Ram Lalla entered the litigation in 1989. Before 1989 it was never contested that Lord Ram was born under the central dome of the masjid. So, since the litigation was continuing from 1950 and since the juristic person Ram never made a claim over the disputed site before 1989, the law of limitations should apply to Ram Lalla. This, especially since the first litigation in 1950 was not about the whole of the disputed site but only about the outer courtyard. 

Meaning, the juristic personality Ram should not have ideally had the right to litigate and claim ownership of the entire 2.77 acres of the property in the first place.  


What is the takeaway for the Muslim side in the SC judgment on the Ayodhya dispute? 

The consolation for the Muslim parties is that the Supreme Court has upheld many of their major assertions. The Muslim parties have been maintaining that no Ram temple was demolished to construct Babri Mosque and the court has upheld this. The court has accepted that the act of placing idols in the mosque which took place in 1949 was an illegal act and that it amounts to trespass. The court has also comedown heavily on the miscreants who demolished Babri Masjid on 6 December 1992. 

Moreover, the court gave the Muslim parties the right over alternative land which is almost double the size of the original disputed land. The disputed site was 2.77 acres and court granted five acres to the Muslim side. If the court had rejected the Muslim case, Muslim party should not get even an inch of land. This shows that the bench indulged in a reparation of sorts. 

The court does reparation only when it accepts that an injury was inflicted to a party.  The Muslim side’s case stands vindicated. I think the Muslim parties should be satisfied with it. And the Hindu parties should also be satisfied with the fact that they got the right to construct a temple in the very spot they believe Lord Rama was born.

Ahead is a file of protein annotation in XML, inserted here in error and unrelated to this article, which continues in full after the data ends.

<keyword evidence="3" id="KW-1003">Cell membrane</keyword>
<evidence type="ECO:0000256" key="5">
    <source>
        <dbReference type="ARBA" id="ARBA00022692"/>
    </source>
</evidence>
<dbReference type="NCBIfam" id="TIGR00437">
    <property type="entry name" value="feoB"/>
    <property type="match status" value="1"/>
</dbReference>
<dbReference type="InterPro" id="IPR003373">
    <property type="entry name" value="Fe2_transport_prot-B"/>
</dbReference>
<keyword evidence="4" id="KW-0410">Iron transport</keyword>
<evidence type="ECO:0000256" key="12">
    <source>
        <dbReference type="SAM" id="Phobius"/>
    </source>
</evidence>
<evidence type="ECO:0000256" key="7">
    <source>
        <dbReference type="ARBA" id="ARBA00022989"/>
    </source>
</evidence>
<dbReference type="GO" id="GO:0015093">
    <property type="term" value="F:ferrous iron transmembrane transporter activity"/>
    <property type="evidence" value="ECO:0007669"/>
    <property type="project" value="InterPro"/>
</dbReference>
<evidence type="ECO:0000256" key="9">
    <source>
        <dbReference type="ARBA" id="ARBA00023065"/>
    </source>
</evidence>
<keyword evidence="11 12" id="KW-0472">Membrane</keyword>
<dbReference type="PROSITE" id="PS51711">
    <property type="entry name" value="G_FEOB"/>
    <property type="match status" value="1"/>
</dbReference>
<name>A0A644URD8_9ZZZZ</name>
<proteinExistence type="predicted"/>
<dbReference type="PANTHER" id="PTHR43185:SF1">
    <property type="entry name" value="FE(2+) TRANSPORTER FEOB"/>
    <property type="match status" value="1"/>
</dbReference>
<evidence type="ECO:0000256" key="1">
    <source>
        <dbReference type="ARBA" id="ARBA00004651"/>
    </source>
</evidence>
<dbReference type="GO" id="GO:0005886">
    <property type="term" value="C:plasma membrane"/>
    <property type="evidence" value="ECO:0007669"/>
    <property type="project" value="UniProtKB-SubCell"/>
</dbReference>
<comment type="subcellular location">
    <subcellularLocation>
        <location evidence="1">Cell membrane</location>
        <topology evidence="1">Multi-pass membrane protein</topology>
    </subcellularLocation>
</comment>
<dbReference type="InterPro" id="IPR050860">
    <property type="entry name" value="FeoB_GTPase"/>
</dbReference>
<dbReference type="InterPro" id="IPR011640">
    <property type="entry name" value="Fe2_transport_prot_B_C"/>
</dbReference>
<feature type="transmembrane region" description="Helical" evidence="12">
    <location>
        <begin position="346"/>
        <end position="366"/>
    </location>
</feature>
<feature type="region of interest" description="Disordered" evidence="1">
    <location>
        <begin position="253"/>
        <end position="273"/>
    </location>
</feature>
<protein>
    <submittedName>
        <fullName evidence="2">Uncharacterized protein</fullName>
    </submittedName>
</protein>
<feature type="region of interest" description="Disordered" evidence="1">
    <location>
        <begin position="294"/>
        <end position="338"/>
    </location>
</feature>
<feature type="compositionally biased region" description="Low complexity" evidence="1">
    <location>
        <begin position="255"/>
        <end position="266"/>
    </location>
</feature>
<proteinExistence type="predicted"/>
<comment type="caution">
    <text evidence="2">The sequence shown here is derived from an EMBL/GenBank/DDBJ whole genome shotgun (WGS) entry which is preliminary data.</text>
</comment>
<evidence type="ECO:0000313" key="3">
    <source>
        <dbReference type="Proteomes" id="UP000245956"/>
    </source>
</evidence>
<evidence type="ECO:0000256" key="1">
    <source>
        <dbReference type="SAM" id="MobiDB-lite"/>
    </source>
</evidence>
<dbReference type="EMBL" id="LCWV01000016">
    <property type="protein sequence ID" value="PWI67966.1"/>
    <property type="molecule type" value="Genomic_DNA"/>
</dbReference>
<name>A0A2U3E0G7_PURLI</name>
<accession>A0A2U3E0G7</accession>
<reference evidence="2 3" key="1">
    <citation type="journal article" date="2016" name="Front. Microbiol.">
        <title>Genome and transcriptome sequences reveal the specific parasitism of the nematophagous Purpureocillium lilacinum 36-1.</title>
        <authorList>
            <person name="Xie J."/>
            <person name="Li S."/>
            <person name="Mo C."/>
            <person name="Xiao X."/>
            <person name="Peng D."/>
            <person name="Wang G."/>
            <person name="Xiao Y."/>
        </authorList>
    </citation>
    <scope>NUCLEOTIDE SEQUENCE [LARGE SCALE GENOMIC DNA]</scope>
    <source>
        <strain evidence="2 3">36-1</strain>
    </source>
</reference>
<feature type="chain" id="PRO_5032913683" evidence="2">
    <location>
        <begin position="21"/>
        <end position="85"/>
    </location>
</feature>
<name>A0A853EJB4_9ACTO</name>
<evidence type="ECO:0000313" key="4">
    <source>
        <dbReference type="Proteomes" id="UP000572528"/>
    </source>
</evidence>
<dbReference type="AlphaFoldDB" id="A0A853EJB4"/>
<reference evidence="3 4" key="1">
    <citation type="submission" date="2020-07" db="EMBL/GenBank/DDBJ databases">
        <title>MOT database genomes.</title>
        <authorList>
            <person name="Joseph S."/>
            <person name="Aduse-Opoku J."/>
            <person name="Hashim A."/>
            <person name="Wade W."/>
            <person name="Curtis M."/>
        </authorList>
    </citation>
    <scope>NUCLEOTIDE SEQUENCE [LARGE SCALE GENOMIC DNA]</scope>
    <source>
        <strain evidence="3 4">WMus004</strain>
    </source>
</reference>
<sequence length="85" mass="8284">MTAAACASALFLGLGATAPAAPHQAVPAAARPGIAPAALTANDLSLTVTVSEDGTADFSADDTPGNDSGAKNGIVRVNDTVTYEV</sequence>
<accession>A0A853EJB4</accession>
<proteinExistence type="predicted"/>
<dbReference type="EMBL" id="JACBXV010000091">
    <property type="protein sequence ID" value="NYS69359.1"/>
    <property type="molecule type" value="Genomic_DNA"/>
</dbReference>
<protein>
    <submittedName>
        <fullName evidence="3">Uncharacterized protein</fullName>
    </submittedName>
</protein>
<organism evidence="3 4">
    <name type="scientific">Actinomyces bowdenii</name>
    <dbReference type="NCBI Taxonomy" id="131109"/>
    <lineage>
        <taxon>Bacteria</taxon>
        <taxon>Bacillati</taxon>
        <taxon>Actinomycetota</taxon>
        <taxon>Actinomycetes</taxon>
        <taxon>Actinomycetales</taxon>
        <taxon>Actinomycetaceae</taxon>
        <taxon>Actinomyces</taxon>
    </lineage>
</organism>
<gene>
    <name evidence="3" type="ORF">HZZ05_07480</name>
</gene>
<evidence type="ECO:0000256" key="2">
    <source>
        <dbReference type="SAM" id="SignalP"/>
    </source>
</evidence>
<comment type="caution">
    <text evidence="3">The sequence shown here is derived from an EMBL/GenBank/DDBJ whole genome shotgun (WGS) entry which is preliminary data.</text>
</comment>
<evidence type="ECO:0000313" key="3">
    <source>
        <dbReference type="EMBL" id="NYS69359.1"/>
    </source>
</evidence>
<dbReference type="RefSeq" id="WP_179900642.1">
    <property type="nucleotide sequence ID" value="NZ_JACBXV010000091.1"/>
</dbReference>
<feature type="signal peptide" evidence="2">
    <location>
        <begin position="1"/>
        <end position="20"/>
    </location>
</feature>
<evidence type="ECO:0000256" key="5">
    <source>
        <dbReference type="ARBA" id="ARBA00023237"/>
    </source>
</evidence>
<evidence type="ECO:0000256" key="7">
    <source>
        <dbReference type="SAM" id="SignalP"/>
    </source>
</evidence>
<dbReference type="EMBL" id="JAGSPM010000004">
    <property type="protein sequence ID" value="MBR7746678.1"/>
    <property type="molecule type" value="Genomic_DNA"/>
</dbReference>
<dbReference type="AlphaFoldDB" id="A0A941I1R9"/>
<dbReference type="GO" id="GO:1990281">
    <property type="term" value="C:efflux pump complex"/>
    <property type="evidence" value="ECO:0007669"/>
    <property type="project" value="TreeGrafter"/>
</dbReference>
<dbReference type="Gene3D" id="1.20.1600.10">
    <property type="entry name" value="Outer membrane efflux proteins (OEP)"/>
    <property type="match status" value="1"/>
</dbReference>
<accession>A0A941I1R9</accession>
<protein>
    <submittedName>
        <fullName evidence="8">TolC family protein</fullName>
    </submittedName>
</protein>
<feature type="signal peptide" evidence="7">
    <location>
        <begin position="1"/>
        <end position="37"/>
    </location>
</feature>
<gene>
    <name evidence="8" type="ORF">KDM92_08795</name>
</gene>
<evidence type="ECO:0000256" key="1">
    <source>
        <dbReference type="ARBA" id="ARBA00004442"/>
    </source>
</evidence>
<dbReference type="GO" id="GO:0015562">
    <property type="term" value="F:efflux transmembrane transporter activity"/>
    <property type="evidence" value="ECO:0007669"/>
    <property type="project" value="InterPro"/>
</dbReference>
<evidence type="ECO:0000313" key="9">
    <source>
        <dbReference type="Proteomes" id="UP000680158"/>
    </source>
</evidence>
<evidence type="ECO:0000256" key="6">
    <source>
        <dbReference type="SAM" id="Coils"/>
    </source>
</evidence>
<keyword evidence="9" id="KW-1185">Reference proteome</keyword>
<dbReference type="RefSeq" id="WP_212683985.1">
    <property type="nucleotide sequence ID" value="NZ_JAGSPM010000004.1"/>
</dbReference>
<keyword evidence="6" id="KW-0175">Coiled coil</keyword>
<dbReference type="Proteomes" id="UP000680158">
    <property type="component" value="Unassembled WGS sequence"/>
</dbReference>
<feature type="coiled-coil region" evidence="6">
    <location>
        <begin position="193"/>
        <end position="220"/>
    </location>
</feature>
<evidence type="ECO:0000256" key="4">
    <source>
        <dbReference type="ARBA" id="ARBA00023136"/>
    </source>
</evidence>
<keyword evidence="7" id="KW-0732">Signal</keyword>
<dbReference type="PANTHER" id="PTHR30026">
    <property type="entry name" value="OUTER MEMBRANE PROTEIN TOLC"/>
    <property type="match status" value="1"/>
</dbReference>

In that way, it is a win-win situation. I am happy with the judgment and reasoning of the court. 

The consolation for the Muslim parties is that the Supreme Court has upheld many of their major assertions.

The court may have indulged in reparation, but you have been maintaining that the court should uphold “a counter majoritarian point of view” in this case. Do you think this judgment upholds the counter majoritarian point of view?  

I don’t think so. The court upheld the majoritarian point of view. The court had to invoke Article 142 of the constitution which deals with special powers of the court. This means that the court felt that giving away the disputed land to the temple alone was not enough and that they had to do something more. By giving land to the Muslim parties, the court tried to balance the judgment even though it upheld a majoritarian point of view. 

Is this the end of the road of Ram Janmabhoomi-Babri Masjid dispute? 

The parties can file a review petition but I do not think anyone will. I do not think anyone should.